We got ahold of the 15-slide presentation that Deep Genomics used to pitch investors led by SoftBank on a new way to discover and develop drugs

A slide deck titled "Series C: May 2021" shows two workers in a lab wearing white coats and looking at computers.
  • Deep Genomics raised $180 million in a round led by SoftBank, one of tech’s largest investors.
  • The Toronto biotech is incorporating AI and a software mentality to make RNA-based medicines.
  • Deep Genomics plans to have four drugs in human testing by mid-2023, CEO Brendan Frey told Insider.

In the 1990s, Brendan Frey didn’t care much about medicine.

As a Ph.D. student at the University of Toronto, Frey was at the frontier of a new approach in computer science, co-inventing one of the first deep-learning algorithms. While he was working on problems like speech recognition and text analysis, a health scare in 2002 spurred him to consider applying the approach to healthcare.

“My wife was pregnant, and it turned out there was a genetic concern,” Frey said. “A genetic counselor said it could be nothing, or it could be a disaster. That was very little information that we had to try to make important decisions.”

Since then, Frey has focused his research on closing the gap between identifying genetic mutations and treating them. By 2015, Frey had seen enough potential to launch Deep Genomics. The company raised $180 million on Wednesday in a Series C financing led by SoftBank’s Vision Fund 2. Investors like Fidelity, the Canada Pension Plan Investment Board, and Khosla Ventures also participated.

The Toronto-based company is one of several biotechs that have raised hundreds of millions of dollars to introduce software ideas like machine learning and AI to drug development. Seven of these companies have raised more than $2.4 billion in the past 12 months. SoftBank has been particularly active, leading the latest rounds for Deep Genomics, XtalPi, and Exscientia.

CompanyAmount RaisedRound + Time
Deep Genomics$180 millionSeries C, July 2021
PathAI$165 millionSeries C, May 2021
Recursion Pharmaceuticals$463 millionIPO, April 2021
Exscientia$225 millionSeries D, April 2021
Insitro$400 millionSeries C, March 2021
XtalPi$319 millionSeries C, Sept. 2020
Recursion Pharmaceuticals$239 millionSeries D, Sept. 2020
Atomwise$123 millionSeries B, Aug. 2020
Schrodinger$326 millionSecondary offering, Aug. 2020

Frey plans to have 4 drugs in human testing by 2023, with 30 more in development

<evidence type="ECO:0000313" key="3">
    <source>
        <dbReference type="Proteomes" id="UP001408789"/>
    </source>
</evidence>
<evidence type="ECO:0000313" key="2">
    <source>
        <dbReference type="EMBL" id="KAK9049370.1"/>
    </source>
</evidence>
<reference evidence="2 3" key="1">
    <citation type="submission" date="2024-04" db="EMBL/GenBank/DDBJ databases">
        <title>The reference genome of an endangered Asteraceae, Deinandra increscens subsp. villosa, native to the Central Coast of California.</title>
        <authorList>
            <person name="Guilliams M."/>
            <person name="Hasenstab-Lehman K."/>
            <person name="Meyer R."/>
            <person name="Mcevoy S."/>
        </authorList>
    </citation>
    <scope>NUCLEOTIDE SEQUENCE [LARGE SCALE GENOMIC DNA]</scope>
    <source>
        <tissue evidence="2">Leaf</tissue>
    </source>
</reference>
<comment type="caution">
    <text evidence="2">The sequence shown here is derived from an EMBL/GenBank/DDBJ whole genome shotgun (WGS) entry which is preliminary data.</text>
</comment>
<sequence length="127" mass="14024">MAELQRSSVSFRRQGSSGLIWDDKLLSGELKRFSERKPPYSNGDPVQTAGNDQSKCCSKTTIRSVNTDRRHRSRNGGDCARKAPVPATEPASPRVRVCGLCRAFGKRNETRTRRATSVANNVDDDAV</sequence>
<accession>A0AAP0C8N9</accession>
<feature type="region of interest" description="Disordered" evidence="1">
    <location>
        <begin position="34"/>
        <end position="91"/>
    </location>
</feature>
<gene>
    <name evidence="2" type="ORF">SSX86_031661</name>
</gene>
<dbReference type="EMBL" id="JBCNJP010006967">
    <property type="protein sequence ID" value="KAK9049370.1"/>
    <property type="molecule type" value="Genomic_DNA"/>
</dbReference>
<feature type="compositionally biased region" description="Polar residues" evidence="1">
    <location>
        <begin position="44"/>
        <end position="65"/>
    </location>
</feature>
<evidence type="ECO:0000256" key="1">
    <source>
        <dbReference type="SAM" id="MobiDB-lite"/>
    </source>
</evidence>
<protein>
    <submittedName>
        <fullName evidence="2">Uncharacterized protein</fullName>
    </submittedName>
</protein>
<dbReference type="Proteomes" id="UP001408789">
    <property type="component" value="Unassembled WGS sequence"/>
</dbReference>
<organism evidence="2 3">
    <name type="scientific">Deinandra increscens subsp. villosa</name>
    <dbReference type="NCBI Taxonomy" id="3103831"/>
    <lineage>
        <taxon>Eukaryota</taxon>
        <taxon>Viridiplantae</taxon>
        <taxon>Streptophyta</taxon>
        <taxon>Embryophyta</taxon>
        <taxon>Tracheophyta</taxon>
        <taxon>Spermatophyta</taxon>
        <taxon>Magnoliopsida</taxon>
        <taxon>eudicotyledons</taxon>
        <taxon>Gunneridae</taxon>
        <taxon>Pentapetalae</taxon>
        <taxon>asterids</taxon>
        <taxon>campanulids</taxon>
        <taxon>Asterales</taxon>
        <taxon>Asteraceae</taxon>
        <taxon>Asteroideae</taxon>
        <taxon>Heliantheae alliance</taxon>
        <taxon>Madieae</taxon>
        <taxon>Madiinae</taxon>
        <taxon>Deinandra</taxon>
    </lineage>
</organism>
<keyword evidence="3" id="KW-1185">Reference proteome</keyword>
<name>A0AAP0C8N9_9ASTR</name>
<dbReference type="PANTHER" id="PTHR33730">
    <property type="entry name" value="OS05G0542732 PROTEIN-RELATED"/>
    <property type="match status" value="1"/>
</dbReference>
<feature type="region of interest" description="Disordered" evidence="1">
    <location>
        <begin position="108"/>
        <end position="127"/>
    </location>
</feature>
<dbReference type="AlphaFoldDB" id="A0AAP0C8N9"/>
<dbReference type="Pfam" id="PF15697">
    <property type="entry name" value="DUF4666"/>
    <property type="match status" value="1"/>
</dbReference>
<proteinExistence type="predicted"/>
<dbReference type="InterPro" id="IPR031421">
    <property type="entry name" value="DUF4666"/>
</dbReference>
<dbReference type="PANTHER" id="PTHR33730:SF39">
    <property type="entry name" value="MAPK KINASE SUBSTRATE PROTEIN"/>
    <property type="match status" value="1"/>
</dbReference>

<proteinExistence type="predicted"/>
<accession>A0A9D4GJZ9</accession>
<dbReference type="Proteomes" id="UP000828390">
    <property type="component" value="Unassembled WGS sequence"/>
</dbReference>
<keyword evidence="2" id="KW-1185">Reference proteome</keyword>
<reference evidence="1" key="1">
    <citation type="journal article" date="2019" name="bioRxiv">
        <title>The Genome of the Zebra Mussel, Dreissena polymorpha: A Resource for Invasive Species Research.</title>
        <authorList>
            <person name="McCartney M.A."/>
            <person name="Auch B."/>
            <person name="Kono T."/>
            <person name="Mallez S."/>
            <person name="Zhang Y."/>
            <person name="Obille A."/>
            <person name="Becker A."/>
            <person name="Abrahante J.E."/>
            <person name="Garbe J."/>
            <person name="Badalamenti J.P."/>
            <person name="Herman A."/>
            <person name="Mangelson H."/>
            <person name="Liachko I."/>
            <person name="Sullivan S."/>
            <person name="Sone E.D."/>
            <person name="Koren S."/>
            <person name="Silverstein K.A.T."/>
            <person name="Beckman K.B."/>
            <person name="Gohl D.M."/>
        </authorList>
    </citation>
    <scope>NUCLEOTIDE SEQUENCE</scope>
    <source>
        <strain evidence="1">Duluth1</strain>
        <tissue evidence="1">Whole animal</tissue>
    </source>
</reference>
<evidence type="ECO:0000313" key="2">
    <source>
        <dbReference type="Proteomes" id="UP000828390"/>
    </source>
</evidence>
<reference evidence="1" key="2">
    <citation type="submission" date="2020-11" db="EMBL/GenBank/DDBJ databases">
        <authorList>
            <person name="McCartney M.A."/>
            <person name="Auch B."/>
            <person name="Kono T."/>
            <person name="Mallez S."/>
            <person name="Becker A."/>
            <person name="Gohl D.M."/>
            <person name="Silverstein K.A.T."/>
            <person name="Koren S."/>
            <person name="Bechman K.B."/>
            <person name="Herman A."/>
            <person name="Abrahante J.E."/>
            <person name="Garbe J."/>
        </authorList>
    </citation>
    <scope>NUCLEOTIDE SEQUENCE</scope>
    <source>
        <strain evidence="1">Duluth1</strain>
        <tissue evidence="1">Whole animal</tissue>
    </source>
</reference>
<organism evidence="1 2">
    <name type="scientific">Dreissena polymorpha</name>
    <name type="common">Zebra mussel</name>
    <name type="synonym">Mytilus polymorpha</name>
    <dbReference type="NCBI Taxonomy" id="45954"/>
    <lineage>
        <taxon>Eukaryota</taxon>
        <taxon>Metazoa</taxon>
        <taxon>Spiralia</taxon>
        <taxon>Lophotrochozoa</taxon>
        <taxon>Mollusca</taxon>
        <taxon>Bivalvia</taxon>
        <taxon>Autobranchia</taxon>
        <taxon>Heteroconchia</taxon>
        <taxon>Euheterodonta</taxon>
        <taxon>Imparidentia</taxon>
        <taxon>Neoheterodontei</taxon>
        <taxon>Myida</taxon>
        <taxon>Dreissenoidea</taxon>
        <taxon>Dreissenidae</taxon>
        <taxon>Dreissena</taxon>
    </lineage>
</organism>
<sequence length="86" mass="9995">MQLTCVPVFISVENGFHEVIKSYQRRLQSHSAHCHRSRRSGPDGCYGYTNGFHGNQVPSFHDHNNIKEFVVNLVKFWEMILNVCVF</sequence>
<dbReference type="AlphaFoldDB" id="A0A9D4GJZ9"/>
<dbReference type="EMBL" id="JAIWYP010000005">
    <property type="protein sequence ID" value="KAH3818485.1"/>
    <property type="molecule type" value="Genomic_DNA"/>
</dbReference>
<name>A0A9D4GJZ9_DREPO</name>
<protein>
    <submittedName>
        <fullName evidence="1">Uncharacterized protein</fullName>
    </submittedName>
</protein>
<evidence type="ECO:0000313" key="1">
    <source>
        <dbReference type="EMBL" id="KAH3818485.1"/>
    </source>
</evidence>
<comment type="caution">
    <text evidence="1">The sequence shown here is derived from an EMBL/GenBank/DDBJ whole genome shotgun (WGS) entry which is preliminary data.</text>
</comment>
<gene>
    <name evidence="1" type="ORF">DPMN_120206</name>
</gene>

Deep Genomics is focused on RNA-based medicines, a space that’s become more attractive over the past year. The two leading coronavirus vaccines, developed by Moderna and Pfizer-BioNTech, are based on messenger RNA.

While traditional research-and-development efforts for drugs typically involve screening thousands of chemicals to find active compounds, RNA medicines are built based on genetic code.

Frey, the CEO and chief engineer of Deep Genomics, said his company was specializing in a different type of RNA medicine called steric-blocking oligonucleotides. These compounds are particularly attractive because of their safety and small size, he said.

The company has 10 drug candidates in the earliest stages of development, with plans to start human testing later this year for its first drug, which targets a rare genetic disorder called Wilson disease.

Frey expects to have four drug programs in human testing and 30 more in preclinical research by mid-2023.

Frey envisions a $100 billion company

With the latest fundraising, Deep Genomics plans to start researching complex diseases and grow its workforce from 75 people to 160 by the end of 2022.

Frey said his vision was to grow Deep Genomics into a $50 billion or $100 billion company. He chose investment partners like SoftBank and Fidelity that shared this long-term vision, he said.

Insider got a copy of the slide deck that Deep Genomics used in May as it closed its $180 million Series C round.

The biotech positions itself in the RNA-medicine space, which has boomed thanks to the success of the first mRNA vaccines against COVID-19.

Deep Genomics has a simple business pitch with huge potential. By combining RNA technology with big data and AI, it can program “the best RNA therapies for almost any gene in any genetic condition,” it says.

Like the coronavirus vaccine makers Moderna and BioNTech, Deep Genomics seems mostly focused on the mRNA molecule.

The experimental drug programs the company is working on could generate more than $5 billion in peak annual sales, Deep Genomics says.

The employment histories highlighted on this slide are telling in how Deep Genomics positions itself at the intersection of RNA therapies and AI: Moderna, Pfizer, and Merck are joined by tech giants like Facebook, Microsoft, and Google.

One of pharma’s biggest challenges is boosting R&D productivity. Most drug candidates fail in clinical trials. Deep Genomics says its approach focuses on predicting success or failure early on.

There are a lot of modifications Deep Genomics can make to RNA molecules.

Deep Genomics plans to have started human testing on four drug candidates by 2023. The biotech has 10 experimental therapies in the earliest stages of development.

Most genetic medicine is focused on diseases with simpler genetic causes. Collecting massive amounts of data could allow Deep Genomics to gain insights into more complicated yet more prevalent diseases.

Deep Genomics is starting to develop its own pipeline of drugs. That includes a partnership with the California biotech BioMarin.

Deep Genomics claims it can boost the odds of preclinical success for drugs to 50% from 10%.

The company expects to have more than 30 drug programs in development with several in human testing in three years.

Deep Genomics says the latest round of funding will allow it to push ahead in advancing drug candidates closer to human testing and screening more genes.